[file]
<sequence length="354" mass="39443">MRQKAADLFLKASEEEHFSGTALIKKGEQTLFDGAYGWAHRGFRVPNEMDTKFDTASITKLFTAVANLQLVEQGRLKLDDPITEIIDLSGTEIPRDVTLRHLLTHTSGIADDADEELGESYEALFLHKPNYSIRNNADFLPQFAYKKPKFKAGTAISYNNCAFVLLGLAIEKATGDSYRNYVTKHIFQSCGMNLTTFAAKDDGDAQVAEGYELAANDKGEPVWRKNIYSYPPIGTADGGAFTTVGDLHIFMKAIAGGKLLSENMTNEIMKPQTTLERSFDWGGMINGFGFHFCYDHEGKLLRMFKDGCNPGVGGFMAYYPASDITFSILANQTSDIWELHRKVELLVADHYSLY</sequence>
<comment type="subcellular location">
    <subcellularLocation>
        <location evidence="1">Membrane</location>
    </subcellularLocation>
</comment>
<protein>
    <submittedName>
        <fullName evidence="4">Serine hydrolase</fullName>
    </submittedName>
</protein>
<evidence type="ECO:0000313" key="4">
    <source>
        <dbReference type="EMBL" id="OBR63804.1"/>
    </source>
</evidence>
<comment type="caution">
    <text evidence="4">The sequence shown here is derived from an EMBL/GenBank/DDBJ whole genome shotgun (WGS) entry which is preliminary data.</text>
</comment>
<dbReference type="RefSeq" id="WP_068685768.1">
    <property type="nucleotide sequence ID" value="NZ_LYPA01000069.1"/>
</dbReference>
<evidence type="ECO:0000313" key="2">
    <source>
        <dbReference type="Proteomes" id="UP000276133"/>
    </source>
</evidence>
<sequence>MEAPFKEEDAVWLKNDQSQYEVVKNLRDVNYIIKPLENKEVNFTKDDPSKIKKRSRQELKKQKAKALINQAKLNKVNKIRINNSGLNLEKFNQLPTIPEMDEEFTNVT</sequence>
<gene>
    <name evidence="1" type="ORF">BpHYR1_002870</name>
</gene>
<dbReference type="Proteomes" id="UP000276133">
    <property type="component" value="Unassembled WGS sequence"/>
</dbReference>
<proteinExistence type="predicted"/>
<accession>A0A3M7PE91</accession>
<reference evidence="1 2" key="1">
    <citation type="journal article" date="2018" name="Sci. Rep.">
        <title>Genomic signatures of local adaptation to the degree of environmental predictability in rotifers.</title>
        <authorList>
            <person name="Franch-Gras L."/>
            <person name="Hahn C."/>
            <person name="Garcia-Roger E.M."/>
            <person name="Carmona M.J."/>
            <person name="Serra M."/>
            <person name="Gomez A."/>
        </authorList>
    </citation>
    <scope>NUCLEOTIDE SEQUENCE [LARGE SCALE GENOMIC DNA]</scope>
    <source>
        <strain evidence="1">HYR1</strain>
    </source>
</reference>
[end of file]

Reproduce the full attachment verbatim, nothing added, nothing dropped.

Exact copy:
<sequence length="354" mass="39443">MRQKAADLFLKASEEEHFSGTALIKKGEQTLFDGAYGWAHRGFRVPNEMDTKFDTASITKLFTAVANLQLVEQGRLKLDDPITEIIDLSGTEIPRDVTLRHLLTHTSGIADDADEELGESYEALFLHKPNYSIRNNADFLPQFAYKKPKFKAGTAISYNNCAFVLLGLAIEKATGDSYRNYVTKHIFQSCGMNLTTFAAKDDGDAQVAEGYELAANDKGEPVWRKNIYSYPPIGTADGGAFTTVGDLHIFMKAIAGGKLLSENMTNEIMKPQTTLERSFDWGGMINGFGFHFCYDHEGKLLRMFKDGCNPGVGGFMAYYPASDITFSILANQTSDIWELHRKVELLVADHYSLY</sequence>
<comment type="subcellular location">
    <subcellularLocation>
        <location evidence="1">Membrane</location>
    </subcellularLocation>
</comment>
<protein>
    <submittedName>
        <fullName evidence="4">Serine hydrolase</fullName>
    </submittedName>
</protein>
<evidence type="ECO:0000313" key="4">
    <source>
        <dbReference type="EMBL" id="OBR63804.1"/>
    </source>
</evidence>
<comment type="caution">
    <text evidence="4">The sequence shown here is derived from an EMBL/GenBank/DDBJ whole genome shotgun (WGS) entry which is preliminary data.</text>
</comment>
<dbReference type="RefSeq" id="WP_068685768.1">
    <property type="nucleotide sequence ID" value="NZ_LYPA01000069.1"/>
</dbReference>
<evidence type="ECO:0000313" key="2">
    <source>
        <dbReference type="Proteomes" id="UP000276133"/>
    </source>
</evidence>
<sequence>MEAPFKEEDAVWLKNDQSQYEVVKNLRDVNYIIKPLENKEVNFTKDDPSKIKKRSRQELKKQKAKALINQAKLNKVNKIRINNSGLNLEKFNQLPTIPEMDEEFTNVT</sequence>
<gene>
    <name evidence="1" type="ORF">BpHYR1_002870</name>
</gene>
<dbReference type="Proteomes" id="UP000276133">
    <property type="component" value="Unassembled WGS sequence"/>
</dbReference>
<proteinExistence type="predicted"/>
<accession>A0A3M7PE91</accession>
<reference evidence="1 2" key="1">
    <citation type="journal article" date="2018" name="Sci. Rep.">
        <title>Genomic signatures of local adaptation to the degree of environmental predictability in rotifers.</title>
        <authorList>
            <person name="Franch-Gras L."/>
            <person name="Hahn C."/>
            <person name="Garcia-Roger E.M."/>
            <person name="Carmona M.J."/>
            <person name="Serra M."/>
            <person name="Gomez A."/>
        </authorList>
    </citation>
    <scope>NUCLEOTIDE SEQUENCE [LARGE SCALE GENOMIC DNA]</scope>
    <source>
        <strain evidence="1">HYR1</strain>
    </source>
</reference>